At the very start, the Holy Father uses that image of journey to provide us with a way of understanding the dynamism of what to expect, i.e., a pilgrim people on the move—following Christ.

It is important that we rediscover the journey of faith so as to shed ever clearer light on the joy and enthusiasm of the encounter of Christ.  The Holy Father hopes that this Year will help lead people out of the desert, towards friendship with the Son of God who gives us life in abundance.

Don’t we all desire that joy and enthusiasm that will last forever?  We learn too late the futility of hanging all our hopes on the fleeting pleasures that the world has to offer.

Faith as Mystery
Faith is a Mystery.  It’s a leap in the dark, but who likes walking and stumbling in the dark? In our world today, we demand to know all the reasons for everything.  Everything must be seen and explainable in clear, scientific terms.  There is little room or patience for mystery. 

Faith does not take away the darkness of the unknown (for instance, read the life story of Blessed Mother Teresa of Calcutta), but it does tell us that Jesus is leading us by the hand.  We may stumble and even fall.  However, even in the dark, we know that we are going where Jesus wisely chooses to take us.

So, with deep faith, we accept His invitation, “Follow Me.”  Even when we are criticized, misunderstood, seemingly unsuccessful, underestimated and disregarded, or broken physically and emotionally, God promises to bring good out of it all (cf. Rom. 8:28).  Faith is our rock because it assures us that we are no longer in our own hands, but in those of our Savior, so we follow Him. 

The Holy Father reminds us, “Faith is above all a personal, intimate encounter with Jesus, and to experience His closeness, His friendship, His love; only in this way does one learn to know Him ever more, and to love and follow Him ever more.” (Benedict XVI, General Audience, October 21, 2009)   Perhaps, for too long, we have neglected tending to this personal encounter with our Savior.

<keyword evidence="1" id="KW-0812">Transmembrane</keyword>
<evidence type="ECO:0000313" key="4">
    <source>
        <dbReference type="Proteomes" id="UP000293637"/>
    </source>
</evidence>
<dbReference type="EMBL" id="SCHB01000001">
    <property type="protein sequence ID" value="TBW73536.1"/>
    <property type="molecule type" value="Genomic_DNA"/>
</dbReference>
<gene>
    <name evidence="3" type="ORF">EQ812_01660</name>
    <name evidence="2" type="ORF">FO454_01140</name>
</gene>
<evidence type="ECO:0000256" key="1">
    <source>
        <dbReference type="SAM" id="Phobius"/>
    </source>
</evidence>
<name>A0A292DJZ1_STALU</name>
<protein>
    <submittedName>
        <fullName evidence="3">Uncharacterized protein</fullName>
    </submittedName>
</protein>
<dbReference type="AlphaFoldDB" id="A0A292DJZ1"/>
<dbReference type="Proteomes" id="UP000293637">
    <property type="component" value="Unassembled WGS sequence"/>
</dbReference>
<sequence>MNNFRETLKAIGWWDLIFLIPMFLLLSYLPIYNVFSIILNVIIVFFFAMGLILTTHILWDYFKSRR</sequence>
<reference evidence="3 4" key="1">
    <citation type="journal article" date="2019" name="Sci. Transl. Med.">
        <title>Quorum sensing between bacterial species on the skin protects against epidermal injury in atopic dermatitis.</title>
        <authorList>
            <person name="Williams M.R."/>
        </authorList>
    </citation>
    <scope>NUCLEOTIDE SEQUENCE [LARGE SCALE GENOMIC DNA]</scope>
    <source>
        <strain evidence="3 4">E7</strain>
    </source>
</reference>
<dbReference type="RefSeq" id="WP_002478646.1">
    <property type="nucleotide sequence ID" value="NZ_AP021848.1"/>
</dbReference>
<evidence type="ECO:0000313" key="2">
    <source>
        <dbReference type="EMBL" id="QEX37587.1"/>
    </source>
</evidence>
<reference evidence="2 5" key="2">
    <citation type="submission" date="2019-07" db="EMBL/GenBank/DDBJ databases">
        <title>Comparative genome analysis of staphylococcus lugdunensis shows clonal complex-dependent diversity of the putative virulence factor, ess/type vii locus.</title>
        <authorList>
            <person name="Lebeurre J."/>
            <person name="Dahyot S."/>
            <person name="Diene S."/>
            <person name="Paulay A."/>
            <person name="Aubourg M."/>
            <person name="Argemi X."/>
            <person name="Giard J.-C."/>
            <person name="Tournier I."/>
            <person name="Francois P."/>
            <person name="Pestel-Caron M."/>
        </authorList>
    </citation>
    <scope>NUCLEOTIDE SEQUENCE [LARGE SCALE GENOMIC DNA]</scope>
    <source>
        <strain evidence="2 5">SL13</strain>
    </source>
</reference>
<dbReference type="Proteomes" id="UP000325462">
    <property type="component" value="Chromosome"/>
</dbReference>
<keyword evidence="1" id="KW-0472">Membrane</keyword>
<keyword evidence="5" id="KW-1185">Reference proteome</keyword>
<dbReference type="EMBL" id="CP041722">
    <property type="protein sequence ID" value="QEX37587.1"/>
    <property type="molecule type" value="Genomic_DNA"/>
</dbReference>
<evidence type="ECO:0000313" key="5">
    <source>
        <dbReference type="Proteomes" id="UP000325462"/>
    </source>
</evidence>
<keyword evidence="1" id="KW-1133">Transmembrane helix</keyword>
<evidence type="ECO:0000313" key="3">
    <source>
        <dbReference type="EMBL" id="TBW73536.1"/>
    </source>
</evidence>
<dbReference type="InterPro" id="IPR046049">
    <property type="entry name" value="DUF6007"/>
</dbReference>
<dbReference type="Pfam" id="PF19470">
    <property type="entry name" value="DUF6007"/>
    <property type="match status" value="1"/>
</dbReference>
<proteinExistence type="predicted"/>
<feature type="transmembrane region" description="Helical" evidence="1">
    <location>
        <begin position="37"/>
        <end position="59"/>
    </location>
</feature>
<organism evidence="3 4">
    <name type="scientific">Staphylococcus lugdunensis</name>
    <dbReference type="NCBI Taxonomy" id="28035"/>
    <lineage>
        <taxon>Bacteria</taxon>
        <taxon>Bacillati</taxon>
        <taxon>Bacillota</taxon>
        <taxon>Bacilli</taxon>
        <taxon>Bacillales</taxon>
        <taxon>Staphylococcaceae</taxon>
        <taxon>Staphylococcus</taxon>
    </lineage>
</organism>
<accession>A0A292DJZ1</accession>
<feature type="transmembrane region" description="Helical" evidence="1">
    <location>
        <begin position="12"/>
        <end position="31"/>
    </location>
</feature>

We know from our personal experience that in order for any close relationship to be established and for it to flourish, its needs an investment of time and attention.  We must prepare the soil, open the door, to allow such an encounter, such an intimate relationship to develop. 

Faith is not merely an assent to a set of statements but a personal engagement, a continuing act of loyalty and self-commitment, offered by the human person to God.

Part I of the Catechism of the Catholic Church treats the articles of the Profession of Faith we pray in the Nicene or Apostles Creed.  Here we find a rich description of the truths of our Catholic faith. 
We are reminded of the essence of what we, the communion of the faithful -fellow pilgrims all - who seek to follow Jesus, believe. 

In the Creed, we profess to believe in God the Father, in Jesus Christ, and in the Holy Spirit.  We do not profess to have belief in the Church, per se.  We believe in God, and it is He who reveals the Church as the Body of Christ and as His people. 

Some have likened the Church to the moon that does not have its own light, but only reflects the light of the sun, which is Christ.

This Year of Faith can help us to once again find and embrace the Creed.  The heated debates among the “experts” today about Church issues are quite irrelevant if we don’t search for the reasons why the major tenets of our faith are under attack. 

Jesus is being reduced to being simply a unique and curious historical figure.  The Scriptures are relegated to being a collection of uninspired stories of backward simple folk.

There is a growing popularity of writing off the miracles as mere fiction. Large numbers of Catholics no longer believe in the Real Presence of Christ in Holy Eucharist. 

The four marks of our Church proclaimed each time we pray the Creed:  “one, holy, catholic and apostolic” no longer identify who and whose we are, according to the more “enlightened” among us.  These marks have become fodder for debate.

Indeed, there is an urgency that we reacquaint ourselves with and pray the Creed, the essence of what we believe as Catholic Christians.  We must embrace, not try to solve the Mystery of Faith.

(Next Week: Faith as Gift, Called to Belong)